As is well documented through numerous credible sources, there’s a lot of data out there and it’s BIG, really BIG apparently. A recent c...



As is well documented through numerous credible sources, there’s a lot of data out there and it’s BIG, really BIG apparently. A recent comparison I saw was that there’s enough data for 1 MacBook Air for each person on the planet – that’s 6,973,738,433 MacBook Airs!

However all this data serves no purpose unless we can collect, analyse and use it effectively to drive business value.  However although data is the powerhouse of business it gets a bad press in terms of being geeky and un-cool. So this got me thinking about how can we better use and promote data in a more creative way.

The masters of this are of course Levitt and Dubner who co-wroteFreakonomics. Fundamentally this book analysed data in a creative and useful way and for a moment in time made data become interesting and cool – prostitutes, Hush Puppies and cocaine dealers.

The recent phenomenon of infographics also illustrates how even the most mundane data can be repurposed in an interesting way  or for the more open minded.

Data analysis deriving insight in driving business value is nothing new to marketers, we’ve been doing to differing degrees of effectiveness for sometime. However this has often been the remit of the planning department with the analysts and planners presenting numerous spreadsheets and slides interpreting data into actionable insights (or not as is sometimes the case).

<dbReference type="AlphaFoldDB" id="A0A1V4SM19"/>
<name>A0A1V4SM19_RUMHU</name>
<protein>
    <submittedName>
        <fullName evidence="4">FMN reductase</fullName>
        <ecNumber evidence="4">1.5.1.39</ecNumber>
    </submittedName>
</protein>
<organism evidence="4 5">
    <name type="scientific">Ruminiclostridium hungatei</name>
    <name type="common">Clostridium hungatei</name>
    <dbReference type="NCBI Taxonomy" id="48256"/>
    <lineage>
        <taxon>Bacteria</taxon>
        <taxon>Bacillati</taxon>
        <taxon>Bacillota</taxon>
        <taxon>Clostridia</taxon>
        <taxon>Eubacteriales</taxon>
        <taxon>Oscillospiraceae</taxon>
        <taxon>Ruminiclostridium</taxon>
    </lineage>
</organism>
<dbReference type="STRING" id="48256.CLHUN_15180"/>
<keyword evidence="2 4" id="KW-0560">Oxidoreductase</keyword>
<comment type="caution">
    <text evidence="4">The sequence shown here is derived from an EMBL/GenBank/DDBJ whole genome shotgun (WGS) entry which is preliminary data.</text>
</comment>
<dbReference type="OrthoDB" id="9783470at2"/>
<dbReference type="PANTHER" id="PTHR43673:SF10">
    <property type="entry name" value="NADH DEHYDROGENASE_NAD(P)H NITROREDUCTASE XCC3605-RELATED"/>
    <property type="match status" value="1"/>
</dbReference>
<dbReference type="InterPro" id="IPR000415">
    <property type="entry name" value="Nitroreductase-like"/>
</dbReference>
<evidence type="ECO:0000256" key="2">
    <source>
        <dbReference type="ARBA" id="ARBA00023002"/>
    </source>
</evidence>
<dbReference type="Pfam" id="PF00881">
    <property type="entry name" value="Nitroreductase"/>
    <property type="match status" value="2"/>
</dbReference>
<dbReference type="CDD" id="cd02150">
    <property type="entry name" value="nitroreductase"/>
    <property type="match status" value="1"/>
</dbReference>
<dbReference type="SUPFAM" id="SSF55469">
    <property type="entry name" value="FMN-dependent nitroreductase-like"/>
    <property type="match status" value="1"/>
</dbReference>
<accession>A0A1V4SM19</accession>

However as marketing evolves and we communicate with consumers at pace, and the dashboards and tools become more accessible and user-friendly we need the insights more quickly and that means the people at the coalface need to embrace data more readily.

The community managers need to be able to quickly identify which posts best deliver engagement, the digital producer needs to speedily be able to review analytics on websites and make changes that improve engagement and the CRM manager needs to be able to analyse and react to responses in real time. But how do we make this SEXY? It's not easy and I may not have the answer here however it's about reframing peoples views on what is and isn't sexy in marketing, for instance...

Seeing consumers react positively and share a piece of content 10's of thousands of times - SEXY.
Converting consumers from passive web browsing to purchase - SEXY.
Identifying a significant purchase uplift from consumers on the database compared to a control -SEXY.

Surely all the above are are SEXIER than a print ad, 1m impressions or OTS. They're about real consumer behaviour changes and business impact - now to me that's SEXY.

So if developers are the new rock stars, then the data analysts and planners should be heralded at the new super hero’s – quietly going about their business making significant impact. Super Hero's are SEXY right ?

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